He emphasised that the two major trauma centres (MTCs) are crucial to the plan. 

In April 2021, the Government announced the designation of the Mater Misericordiae University Hospital, Dublin, as the MTC for the central trauma network. Cork University Hospital (CUH) had already been identified as the MTC for the south trauma network. 

Mr Synnott described the MTCs as the “big change” in the new system. “If you have MTCs, you have a trauma system,” he said. 

“We are very much hopeful that there will be major trauma centres in Ireland by the end of the year, albeit with reduced capacity of what we will ultimately envisage.” 

The Clinical Lead noted that “there’s lots of enabling pieces, there is lots of work to be done to enable the system to [be] what we want it to be, and we know it is going to take five-to-seven years” 

“We planned what we want to do and now it’s time to get going. It’s time to start doing things.” 

Development of clinical pathway for head injuries 

In Dublin, clinical representatives from Beaumont Hospital and the Mater Misericordiae University Hospital are currently working “in collaboration to develop a proposed clinical pathway” for patients with head injuries, the Medical Independent (MI) has been informed. 

As reported in MI in August 2021, the decision to designate the Mater Hospital as the MTC for the central trauma network led to criticism regarding neurosurgery provision. At the time, neurosurgeons in Beaumont Hospital, where the national neurosurgical centre is located, said they believed the national neurosurgical centre needed to be co-located with the MTC.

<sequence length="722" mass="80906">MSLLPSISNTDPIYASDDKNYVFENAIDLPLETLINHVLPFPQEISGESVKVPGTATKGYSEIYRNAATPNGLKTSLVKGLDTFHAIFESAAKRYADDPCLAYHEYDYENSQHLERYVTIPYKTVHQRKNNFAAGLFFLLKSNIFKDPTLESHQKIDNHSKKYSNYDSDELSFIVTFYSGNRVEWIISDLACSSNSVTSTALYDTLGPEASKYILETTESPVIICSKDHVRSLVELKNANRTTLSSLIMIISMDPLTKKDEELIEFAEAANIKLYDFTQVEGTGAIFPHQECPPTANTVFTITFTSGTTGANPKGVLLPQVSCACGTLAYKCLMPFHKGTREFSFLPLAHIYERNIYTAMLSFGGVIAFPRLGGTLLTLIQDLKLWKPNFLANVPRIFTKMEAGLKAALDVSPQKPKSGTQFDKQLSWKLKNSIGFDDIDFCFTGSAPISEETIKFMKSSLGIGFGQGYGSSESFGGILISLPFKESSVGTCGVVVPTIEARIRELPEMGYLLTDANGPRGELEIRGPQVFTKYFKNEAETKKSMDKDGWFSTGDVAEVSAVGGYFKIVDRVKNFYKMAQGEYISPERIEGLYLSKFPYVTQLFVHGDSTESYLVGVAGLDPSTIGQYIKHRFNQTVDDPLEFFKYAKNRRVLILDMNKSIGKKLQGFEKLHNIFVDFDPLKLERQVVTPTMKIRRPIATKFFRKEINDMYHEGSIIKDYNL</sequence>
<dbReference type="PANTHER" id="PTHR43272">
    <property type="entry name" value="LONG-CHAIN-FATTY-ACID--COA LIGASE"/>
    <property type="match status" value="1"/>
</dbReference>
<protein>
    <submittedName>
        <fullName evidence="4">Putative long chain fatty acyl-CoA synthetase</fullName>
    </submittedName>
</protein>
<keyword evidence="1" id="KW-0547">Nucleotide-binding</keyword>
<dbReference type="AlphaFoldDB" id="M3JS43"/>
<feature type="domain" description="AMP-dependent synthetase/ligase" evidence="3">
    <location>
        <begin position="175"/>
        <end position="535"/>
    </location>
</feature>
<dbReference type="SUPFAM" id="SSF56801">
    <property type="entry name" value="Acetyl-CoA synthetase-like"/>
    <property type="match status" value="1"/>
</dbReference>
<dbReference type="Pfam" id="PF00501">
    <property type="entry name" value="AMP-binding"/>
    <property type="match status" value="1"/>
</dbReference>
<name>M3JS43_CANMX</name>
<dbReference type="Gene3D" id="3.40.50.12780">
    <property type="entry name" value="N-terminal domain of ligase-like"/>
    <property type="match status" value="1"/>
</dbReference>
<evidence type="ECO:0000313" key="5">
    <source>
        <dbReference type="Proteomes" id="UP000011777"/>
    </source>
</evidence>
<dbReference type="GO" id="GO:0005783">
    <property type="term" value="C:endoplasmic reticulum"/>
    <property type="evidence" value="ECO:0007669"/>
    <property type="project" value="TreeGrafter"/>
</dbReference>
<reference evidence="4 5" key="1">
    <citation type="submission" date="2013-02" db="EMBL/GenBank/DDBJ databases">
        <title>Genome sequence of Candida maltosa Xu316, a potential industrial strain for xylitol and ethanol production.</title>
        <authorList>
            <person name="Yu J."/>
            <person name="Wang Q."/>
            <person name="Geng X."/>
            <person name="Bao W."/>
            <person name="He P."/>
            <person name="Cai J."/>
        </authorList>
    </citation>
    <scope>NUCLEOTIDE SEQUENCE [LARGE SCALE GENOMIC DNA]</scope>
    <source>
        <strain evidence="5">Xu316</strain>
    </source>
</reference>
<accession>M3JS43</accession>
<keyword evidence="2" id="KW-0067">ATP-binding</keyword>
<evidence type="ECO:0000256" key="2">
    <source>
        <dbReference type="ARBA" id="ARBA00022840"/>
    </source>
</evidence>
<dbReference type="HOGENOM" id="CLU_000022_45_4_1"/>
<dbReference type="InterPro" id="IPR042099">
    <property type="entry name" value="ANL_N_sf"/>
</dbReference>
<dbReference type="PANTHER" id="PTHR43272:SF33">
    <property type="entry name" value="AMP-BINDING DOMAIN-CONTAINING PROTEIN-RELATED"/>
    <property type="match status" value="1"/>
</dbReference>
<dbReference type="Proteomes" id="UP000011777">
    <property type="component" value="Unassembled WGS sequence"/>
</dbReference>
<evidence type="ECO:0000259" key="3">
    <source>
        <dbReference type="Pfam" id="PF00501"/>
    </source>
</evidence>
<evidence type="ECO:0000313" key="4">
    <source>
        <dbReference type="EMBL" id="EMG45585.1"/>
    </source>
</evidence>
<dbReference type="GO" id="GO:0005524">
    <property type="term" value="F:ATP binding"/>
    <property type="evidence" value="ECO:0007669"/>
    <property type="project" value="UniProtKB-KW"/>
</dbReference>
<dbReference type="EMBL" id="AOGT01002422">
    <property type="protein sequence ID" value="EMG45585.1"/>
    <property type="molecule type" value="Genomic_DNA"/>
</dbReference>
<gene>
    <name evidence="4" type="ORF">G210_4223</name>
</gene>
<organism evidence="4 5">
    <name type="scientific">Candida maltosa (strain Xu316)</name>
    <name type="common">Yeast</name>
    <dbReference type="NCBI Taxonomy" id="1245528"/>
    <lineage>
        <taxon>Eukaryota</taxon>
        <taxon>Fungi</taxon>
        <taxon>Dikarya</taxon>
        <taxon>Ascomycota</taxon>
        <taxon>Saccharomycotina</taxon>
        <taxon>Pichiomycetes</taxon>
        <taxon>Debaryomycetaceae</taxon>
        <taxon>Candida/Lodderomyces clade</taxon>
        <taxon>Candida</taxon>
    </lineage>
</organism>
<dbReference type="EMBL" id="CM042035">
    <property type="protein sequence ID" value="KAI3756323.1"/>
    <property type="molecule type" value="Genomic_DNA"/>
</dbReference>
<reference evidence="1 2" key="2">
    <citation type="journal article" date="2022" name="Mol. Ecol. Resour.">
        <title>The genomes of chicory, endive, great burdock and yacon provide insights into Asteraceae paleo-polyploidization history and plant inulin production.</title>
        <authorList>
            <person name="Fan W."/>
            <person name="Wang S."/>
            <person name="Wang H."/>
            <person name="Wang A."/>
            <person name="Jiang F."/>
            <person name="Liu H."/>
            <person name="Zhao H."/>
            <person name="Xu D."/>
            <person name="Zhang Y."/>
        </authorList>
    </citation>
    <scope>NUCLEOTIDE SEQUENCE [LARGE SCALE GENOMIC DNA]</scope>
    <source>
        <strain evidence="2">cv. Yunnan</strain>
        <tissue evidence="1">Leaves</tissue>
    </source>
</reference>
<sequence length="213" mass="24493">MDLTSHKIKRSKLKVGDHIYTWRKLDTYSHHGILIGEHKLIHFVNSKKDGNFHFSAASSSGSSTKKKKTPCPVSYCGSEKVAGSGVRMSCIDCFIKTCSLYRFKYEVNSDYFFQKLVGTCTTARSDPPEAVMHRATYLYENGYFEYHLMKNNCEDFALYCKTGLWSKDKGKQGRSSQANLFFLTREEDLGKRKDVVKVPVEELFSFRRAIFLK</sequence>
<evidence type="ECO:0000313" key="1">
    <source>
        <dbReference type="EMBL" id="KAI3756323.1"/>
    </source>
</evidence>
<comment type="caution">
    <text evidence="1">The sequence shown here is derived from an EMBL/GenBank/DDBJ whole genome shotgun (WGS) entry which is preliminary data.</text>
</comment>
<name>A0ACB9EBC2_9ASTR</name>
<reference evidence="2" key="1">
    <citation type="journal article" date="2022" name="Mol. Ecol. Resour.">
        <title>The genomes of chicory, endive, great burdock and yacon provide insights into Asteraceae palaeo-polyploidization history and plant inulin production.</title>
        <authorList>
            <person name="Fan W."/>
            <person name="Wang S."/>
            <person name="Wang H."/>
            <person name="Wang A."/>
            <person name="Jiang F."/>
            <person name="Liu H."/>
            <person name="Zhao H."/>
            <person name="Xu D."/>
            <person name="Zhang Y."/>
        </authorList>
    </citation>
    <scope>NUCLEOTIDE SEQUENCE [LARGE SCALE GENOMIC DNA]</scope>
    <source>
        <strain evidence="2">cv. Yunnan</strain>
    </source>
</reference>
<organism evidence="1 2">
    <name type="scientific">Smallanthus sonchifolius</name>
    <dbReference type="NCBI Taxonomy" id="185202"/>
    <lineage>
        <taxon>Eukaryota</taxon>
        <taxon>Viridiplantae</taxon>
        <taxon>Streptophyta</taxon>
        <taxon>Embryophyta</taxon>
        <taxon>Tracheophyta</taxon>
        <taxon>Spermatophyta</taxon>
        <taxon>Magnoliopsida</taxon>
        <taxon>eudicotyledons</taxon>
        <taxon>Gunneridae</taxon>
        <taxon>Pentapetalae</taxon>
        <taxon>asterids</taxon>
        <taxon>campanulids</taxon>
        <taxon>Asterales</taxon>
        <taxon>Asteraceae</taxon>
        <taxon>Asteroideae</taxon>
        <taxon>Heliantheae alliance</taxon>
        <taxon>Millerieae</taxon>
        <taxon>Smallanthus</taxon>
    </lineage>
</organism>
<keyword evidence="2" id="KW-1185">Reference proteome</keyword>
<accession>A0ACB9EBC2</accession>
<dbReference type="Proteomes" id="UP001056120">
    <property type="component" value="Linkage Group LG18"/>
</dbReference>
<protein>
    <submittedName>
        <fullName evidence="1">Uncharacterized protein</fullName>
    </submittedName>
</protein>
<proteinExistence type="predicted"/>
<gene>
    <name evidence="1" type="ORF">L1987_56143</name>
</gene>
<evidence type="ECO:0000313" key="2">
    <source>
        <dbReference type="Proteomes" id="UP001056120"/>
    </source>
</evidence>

Earlier this year, MI reported that an advisory group on this issue had been established and it had recently reported to the Executive. This neuro-trauma clinical advisory group (CAG) has been established to work through detailed service considerations to enable an integrated model of care for neurotrauma/neurocritical care services for the MTC in Dublin as a collaboration between the Mater Hospital and Beaumont Hospital. 

Regarding the CAG’s recent report to the HSE, an Executive spokesperson told this newspaper that “clinical representatives from Beaumont Hospital and the Mater Hospital are working in collaboration to develop a proposed clinical pathway for head-injured patients following the recent presentation on its work to the HSE’s trauma programme steering group”. 

“These pathways will develop further as services commence at the major trauma centre.” 

Mater Hospital 

Mr Synnott said that Mater Hospital had expected to be receiving major trauma patients from other hospitals in October. However, due to the need for extra beds, this will not be delivered “until towards the end of the year”. 

However, in early 2023, the hospital will have the ability to accept patients by-passed from other areas in Dublin, “initially on the northside and hopefully then on the southside”.